The Book of the Runtime - The internals of the .NET Runtime that you won't find in the documentation

Wed, 27 Sep 2017 07:34:00 GMT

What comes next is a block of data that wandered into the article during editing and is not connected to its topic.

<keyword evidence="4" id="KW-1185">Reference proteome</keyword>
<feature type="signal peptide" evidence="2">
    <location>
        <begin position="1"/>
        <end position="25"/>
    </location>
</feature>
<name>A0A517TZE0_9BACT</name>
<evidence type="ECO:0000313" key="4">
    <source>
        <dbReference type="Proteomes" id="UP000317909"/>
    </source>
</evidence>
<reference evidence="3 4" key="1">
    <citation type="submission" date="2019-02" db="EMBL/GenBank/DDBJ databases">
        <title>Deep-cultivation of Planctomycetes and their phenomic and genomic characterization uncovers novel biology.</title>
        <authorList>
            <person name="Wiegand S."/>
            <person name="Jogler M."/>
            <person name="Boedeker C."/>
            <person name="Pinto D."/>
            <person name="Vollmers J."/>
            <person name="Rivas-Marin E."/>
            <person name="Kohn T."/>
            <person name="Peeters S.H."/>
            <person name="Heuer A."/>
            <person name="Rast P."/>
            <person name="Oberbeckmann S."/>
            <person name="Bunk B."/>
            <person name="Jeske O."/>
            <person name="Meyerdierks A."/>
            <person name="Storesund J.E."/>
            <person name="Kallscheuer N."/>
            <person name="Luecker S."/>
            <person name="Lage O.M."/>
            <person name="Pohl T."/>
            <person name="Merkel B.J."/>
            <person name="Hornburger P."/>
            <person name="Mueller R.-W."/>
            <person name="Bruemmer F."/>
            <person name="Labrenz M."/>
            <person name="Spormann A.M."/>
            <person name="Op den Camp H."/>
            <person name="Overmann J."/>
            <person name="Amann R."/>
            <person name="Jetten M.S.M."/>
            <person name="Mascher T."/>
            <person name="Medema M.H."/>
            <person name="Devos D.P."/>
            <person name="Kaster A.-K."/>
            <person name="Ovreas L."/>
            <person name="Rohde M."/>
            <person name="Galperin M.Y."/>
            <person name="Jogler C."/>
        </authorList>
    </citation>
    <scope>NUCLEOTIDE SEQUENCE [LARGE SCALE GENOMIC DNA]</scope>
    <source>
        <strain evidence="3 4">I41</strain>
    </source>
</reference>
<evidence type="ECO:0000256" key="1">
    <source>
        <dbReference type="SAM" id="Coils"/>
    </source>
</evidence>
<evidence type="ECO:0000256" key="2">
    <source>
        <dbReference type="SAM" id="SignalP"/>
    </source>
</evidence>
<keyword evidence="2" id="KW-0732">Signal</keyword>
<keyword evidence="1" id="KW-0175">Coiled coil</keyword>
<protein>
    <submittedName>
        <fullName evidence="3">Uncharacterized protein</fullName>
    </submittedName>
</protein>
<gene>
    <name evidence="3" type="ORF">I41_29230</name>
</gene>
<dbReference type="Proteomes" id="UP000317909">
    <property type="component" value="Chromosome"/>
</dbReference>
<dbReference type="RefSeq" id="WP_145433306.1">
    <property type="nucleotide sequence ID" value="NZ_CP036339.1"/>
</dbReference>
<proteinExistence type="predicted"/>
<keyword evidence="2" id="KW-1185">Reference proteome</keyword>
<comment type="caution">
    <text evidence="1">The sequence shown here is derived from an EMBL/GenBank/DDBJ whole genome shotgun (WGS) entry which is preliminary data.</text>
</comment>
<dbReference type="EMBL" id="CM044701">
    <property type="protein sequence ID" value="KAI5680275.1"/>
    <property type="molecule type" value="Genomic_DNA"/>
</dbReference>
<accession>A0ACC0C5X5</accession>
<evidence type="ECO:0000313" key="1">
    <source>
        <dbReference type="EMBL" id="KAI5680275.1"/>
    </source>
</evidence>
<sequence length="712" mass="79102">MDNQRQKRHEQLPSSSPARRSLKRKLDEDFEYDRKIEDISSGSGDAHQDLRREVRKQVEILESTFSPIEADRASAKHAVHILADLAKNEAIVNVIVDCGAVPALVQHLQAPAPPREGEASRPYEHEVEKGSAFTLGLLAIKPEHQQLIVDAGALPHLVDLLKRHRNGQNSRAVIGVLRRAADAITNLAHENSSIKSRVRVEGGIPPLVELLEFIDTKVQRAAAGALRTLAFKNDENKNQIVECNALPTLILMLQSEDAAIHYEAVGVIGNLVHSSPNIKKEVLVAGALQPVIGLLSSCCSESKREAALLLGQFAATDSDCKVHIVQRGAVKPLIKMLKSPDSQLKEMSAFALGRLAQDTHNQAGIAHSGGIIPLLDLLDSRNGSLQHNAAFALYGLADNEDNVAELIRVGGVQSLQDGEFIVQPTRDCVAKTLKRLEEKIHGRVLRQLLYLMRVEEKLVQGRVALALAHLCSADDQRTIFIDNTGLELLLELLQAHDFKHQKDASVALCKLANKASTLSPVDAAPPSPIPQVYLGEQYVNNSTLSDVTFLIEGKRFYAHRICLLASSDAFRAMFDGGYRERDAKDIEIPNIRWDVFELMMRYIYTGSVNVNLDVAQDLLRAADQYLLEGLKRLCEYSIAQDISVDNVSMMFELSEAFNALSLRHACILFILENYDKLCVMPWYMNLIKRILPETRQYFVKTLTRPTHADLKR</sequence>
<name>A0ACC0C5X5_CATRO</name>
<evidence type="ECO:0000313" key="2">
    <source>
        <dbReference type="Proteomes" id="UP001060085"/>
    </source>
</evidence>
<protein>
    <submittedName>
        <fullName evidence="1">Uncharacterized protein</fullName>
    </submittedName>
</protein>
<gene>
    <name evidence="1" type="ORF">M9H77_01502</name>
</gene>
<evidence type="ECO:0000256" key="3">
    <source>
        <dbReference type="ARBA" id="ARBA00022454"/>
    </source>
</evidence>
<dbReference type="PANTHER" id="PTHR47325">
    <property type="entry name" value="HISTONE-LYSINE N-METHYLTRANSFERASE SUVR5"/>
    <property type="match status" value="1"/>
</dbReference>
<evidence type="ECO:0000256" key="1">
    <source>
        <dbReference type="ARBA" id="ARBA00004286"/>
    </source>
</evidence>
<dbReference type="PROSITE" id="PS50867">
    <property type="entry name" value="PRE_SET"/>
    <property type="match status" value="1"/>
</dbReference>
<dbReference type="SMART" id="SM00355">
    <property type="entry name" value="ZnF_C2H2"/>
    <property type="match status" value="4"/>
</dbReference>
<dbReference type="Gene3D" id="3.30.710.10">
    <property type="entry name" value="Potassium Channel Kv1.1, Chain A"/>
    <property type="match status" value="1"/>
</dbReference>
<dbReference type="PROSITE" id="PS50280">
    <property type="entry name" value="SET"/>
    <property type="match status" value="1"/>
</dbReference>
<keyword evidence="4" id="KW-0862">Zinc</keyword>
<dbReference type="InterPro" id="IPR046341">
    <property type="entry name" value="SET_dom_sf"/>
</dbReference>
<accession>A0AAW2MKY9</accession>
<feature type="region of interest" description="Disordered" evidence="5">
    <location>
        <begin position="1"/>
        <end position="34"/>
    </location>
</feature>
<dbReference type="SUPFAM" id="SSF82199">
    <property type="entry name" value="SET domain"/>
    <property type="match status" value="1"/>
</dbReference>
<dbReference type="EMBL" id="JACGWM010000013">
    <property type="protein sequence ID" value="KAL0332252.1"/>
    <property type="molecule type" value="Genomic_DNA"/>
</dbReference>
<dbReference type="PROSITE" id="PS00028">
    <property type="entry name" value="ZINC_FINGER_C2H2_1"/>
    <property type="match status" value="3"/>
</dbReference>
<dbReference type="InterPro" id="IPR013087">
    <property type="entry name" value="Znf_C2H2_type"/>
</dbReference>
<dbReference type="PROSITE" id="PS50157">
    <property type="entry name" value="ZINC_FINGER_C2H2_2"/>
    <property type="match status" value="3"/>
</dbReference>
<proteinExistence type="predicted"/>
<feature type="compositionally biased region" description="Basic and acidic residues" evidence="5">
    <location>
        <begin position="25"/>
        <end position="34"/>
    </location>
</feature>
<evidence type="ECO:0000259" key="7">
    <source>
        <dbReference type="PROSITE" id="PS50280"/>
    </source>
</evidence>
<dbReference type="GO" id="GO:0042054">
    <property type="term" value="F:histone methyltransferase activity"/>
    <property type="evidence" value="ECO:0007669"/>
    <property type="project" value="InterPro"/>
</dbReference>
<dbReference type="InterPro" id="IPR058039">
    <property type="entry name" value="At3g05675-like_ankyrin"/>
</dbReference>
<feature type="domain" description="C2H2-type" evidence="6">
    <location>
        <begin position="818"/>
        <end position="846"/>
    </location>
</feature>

The Microsoft Docs at https://docs.microsoft.com are really fantastic lately. All the .NET Docs are on GitHub https://github.com/dotnet/docs/ and you can contribute to them. However, in the world of software engineering (here some a bad, mixed metaphor) there's instructions on how to use a faucet and there's instructions on how to build and design plumbing from scratch. There's additional DEEP docs that don't really belong on the docs site. It's the Book of the Runtime and for now it's on GitHub. Here's the BotR FAQ. If you're interested in the internals of a system like the .NET Runtime, these docs are a gold mine for you. The Book of the Runtime is a set of documents that describe components in the CLR and BCL. They are intended to focus more on architecture and invariants and not an annotated description of the codebase. It was originally created within Microsoft in ~ 2007, including this document. Developers were responsible to document their feature areas. This helped new devs joining the team and also helped share the product architecture across the team. We realized that the BotR is even more valuable now, with CoreCLR being open source on GitHub. We are publishing BotR chapters to help a new set of CLR developers. This book likely isn't for you if you're an app developer. Who is it for? Developers who are working on bugs that impinge on an area and need a high level overview of the component. Developers working on new features with dependencies on a component need to know enough about it to ensure the new feature will interact correctly with existing components. New developers need this chapter to maintain a given component. These aren't design documents, these are docs that were written after features are implemented in order to explain how they work in practice. Recently Carol Eidt wrote an amazing walkthrough to .NET Core's JIT engine. Perhaps start at the JIT Overview and move to the deeper walkthrough. Both are HUGELY detailed and a fascinating read if you're interested in how .NET makes Dynamic Code Execution near-native speed with the RyuJIT - the next-gen Just in Time compiler. Here's a few highlights I enjoyed but you should read the whole thing yourself. It covers the high level phases and then digs deeper into the responsibilities of each. You also get a sense of why the RyuJIT is NOT the same JITter from 15+ years ago - both the problem space and processors have changed. This is the 10,000 foot view of RyuJIT. It takes in MSIL (aka CIL) in the form of byte codes, and the Importer phase transforms these to the intermediate representation used in the JIT. The IR operations are called “GenTrees”, as in “trees for code generation”. This format is preserved across the bulk of the JIT, with some changes in form and invariants along the way. Eventually, the code generator produces a low-level intermediate called InstrDescs, which simply capture the instruction encodings while the final mappings are done to produce the actual native code and associated tables. This is just one single comprehensive doc in a collection of documents. As for the rest of the Book of the Runtime, here's the ToC as of today, but there may be new docs in the repository as it's a living book. Book of the Runtime FAQ Introduction to the Common Language Runtime Garbage Collection Design Threading RyuJIT Overview Porting RyuJIT to other platforms Type System Type Loader Method Descriptor Virtual Stub Dispatch Stack Walking Mscorlib and Calling Into the Runtime Data Access Component (DAC) Notes Profiling Implementing Profilability What Every Dev needs to Know About Exceptions in the Runtime ReadyToRun Overview CLR ABI Cross-platform Minidumps Check it out! Sponsor: Check out JetBrains Rider: a new cross-platform .NET IDE. Edit, refactor, test and debug ASP.NET, .NET Framework, .NET Core, Xamarin or Unity applications. Learn more and download a 30-day trial!© 2017 Scott Hanselman. All rights reserved.       [...]